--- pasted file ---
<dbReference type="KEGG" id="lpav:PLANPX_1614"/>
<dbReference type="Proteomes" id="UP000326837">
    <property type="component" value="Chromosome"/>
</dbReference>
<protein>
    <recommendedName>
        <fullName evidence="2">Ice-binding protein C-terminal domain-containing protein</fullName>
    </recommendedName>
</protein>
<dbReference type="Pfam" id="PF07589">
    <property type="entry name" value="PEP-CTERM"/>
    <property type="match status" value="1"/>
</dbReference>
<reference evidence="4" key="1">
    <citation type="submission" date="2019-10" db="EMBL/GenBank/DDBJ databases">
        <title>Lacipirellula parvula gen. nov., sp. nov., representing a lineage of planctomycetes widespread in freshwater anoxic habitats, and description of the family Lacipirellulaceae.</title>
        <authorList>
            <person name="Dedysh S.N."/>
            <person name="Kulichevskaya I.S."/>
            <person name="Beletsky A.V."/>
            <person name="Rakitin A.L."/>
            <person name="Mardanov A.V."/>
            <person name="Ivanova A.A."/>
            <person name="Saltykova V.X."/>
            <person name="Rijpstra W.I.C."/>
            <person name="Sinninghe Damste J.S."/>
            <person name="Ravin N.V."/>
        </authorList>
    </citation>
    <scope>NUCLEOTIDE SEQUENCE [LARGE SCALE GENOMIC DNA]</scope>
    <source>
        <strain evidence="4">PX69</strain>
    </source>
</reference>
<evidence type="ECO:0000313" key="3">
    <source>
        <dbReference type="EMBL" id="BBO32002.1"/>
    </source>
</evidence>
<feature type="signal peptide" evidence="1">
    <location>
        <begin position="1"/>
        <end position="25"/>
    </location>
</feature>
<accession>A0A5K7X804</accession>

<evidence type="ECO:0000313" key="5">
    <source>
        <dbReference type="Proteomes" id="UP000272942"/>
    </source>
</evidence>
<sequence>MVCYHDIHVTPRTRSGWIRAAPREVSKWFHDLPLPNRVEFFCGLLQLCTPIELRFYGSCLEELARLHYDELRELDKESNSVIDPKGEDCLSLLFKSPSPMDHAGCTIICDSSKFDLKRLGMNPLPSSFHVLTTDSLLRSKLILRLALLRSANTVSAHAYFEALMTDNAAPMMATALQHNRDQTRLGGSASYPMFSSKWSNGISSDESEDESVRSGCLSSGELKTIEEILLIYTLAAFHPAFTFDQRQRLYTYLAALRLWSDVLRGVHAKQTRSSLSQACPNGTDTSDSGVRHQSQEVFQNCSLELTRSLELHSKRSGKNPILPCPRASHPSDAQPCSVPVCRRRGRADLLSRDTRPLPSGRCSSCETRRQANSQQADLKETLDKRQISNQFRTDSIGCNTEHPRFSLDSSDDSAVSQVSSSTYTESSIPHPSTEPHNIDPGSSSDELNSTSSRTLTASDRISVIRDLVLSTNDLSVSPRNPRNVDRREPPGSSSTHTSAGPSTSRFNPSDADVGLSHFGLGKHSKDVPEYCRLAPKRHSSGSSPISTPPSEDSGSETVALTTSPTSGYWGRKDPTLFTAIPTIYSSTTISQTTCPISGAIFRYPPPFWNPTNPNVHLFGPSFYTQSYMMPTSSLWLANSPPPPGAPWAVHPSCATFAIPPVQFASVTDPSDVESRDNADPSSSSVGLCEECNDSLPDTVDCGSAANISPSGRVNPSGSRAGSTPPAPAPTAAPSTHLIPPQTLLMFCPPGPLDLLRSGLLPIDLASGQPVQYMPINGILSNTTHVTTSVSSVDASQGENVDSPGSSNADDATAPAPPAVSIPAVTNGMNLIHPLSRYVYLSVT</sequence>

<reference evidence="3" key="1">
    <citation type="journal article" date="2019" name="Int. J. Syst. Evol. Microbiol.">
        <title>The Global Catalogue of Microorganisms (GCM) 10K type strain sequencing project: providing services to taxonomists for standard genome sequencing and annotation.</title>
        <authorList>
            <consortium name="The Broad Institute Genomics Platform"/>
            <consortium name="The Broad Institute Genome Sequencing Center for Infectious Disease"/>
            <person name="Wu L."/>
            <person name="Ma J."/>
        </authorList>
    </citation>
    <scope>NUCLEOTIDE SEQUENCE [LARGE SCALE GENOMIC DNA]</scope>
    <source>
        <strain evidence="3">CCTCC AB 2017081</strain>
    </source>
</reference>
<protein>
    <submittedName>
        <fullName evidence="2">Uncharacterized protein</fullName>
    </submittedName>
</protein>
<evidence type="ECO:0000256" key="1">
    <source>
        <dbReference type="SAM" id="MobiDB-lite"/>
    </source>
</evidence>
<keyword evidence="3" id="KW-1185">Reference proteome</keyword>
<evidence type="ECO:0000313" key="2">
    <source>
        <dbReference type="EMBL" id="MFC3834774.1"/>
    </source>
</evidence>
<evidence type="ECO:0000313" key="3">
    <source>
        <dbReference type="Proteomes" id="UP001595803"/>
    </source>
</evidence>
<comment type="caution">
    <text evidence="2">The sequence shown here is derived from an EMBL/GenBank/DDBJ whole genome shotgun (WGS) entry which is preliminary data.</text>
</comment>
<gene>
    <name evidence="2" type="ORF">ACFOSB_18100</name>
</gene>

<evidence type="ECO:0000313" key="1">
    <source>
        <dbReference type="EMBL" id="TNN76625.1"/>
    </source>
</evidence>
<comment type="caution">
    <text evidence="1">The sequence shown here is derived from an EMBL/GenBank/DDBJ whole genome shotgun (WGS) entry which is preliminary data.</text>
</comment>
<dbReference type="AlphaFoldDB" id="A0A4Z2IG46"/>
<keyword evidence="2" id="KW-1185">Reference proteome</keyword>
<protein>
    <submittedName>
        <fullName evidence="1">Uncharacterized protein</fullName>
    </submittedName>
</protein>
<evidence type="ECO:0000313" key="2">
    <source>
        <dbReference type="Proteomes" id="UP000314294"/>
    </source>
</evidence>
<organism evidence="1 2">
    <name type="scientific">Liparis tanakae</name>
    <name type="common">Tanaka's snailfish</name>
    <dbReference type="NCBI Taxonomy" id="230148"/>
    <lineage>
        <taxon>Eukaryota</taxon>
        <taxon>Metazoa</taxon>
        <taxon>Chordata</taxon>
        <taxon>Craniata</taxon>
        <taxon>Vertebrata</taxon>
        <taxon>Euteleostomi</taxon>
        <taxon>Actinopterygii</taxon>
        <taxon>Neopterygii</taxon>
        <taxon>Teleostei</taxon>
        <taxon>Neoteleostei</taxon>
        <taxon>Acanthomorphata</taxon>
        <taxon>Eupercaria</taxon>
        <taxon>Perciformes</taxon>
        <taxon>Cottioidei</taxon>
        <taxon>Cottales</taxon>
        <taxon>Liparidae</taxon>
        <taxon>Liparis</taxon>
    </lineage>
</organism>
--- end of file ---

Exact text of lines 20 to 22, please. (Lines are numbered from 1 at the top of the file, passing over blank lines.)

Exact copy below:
            <person name="Beletsky A.V."/>
            <person name="Rakitin A.L."/>
            <person name="Mardanov A.V."/>